Financial analysts have predicted a hold on all monetary policy parameters ahead of the Monetary Policy Committee (MPC) meeting scheduled to hold on the 26th and 27th of July. The MPC meeting of the Central Bank of Nigeria (CBN) which will be the fourth edition in 2021; is where monetary policy decisions are taken and it is chaired by the CBN Governor.
“On a balance of factors, we expect the Committee to maintain the status quo on all monetary policy parameters at this meeting. However, we expect the underlying tone of the Committee to be neutral, given the still elevated domestic inflationary pressures and imbalances in the external sector,” experts at Cordros Research said. A review of the performance of the economy according to Cordros research, showed that the domestic economic activities continue to expand, albeit slowly, on account of the (1) sustained opening of the economy, (2) increased cross-border activities, (3) lagging impact of government inter-vention to critical sectors and (4) rally in oil prices. Since the last policy meeting in May, economic activities have continued to improve despite the emergence of a delta variant of the COVID-19 virus worldwide (first spotted in Nigeria on 8th July).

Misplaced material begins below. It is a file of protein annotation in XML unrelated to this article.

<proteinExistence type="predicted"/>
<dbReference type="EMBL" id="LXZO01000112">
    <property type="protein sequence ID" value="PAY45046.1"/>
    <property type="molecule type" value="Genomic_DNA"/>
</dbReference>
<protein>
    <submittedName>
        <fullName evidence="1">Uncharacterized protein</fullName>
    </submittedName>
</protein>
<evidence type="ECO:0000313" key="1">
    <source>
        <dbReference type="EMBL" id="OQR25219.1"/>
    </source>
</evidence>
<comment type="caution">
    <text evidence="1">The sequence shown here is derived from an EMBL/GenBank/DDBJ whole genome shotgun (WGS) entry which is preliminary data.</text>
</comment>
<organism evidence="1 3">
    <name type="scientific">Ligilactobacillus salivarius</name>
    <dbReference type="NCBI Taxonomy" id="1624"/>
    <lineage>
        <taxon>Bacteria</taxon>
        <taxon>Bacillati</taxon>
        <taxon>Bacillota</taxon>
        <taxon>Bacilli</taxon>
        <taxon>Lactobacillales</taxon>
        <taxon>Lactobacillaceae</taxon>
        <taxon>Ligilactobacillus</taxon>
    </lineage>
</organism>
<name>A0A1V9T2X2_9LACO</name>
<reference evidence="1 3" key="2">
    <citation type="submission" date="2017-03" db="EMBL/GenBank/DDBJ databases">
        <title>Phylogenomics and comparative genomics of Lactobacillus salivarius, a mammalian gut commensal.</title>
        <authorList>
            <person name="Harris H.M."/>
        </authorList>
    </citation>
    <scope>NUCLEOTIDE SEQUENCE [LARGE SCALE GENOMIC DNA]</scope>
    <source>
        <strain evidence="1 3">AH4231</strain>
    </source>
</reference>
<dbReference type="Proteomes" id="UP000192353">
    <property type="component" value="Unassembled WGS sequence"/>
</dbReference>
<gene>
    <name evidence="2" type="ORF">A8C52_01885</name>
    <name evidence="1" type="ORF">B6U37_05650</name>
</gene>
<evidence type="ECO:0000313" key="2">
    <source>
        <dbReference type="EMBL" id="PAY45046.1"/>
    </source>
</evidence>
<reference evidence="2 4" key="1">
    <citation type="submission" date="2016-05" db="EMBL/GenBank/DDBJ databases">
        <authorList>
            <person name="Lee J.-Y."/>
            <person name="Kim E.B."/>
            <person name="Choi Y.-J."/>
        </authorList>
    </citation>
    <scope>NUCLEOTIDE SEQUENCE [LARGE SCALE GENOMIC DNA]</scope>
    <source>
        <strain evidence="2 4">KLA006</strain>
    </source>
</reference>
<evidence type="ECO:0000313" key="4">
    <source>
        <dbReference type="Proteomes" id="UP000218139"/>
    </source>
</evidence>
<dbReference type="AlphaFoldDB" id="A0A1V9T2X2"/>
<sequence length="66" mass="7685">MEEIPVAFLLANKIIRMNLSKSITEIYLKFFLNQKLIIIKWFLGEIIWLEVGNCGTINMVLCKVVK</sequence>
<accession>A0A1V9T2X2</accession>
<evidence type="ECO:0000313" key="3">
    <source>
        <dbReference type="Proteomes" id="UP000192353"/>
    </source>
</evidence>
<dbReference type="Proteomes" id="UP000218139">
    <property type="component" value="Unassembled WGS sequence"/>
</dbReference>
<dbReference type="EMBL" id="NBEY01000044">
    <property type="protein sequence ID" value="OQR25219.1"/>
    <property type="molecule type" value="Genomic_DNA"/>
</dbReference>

“Given the impact of lockdown measures on activities last year amidst weak public finances, we do not think the government will rekindle lockdown measures. Instead, we believe efforts will be concentrated on improving vaccination and creating awareness to the citizens on the potential impact of a third wave.” Cordros said it expects the economy to grow by 3.37% y/y in Q2-21 (Q1- 21: +0.51% y/y), primarily driven by the favourable base effect from the prior year amidst a moderate improvement in econom-ic activities. Consequently, we believe the Committee would be cautious with the growth outlook given that the Q2-21 GDP figures would be flattered by a favourable base effect from the prior year. With the domestic economy still vulnerable to external shocks, we believe it would induce the Committee to favour standing pat on its monetary policy decisions.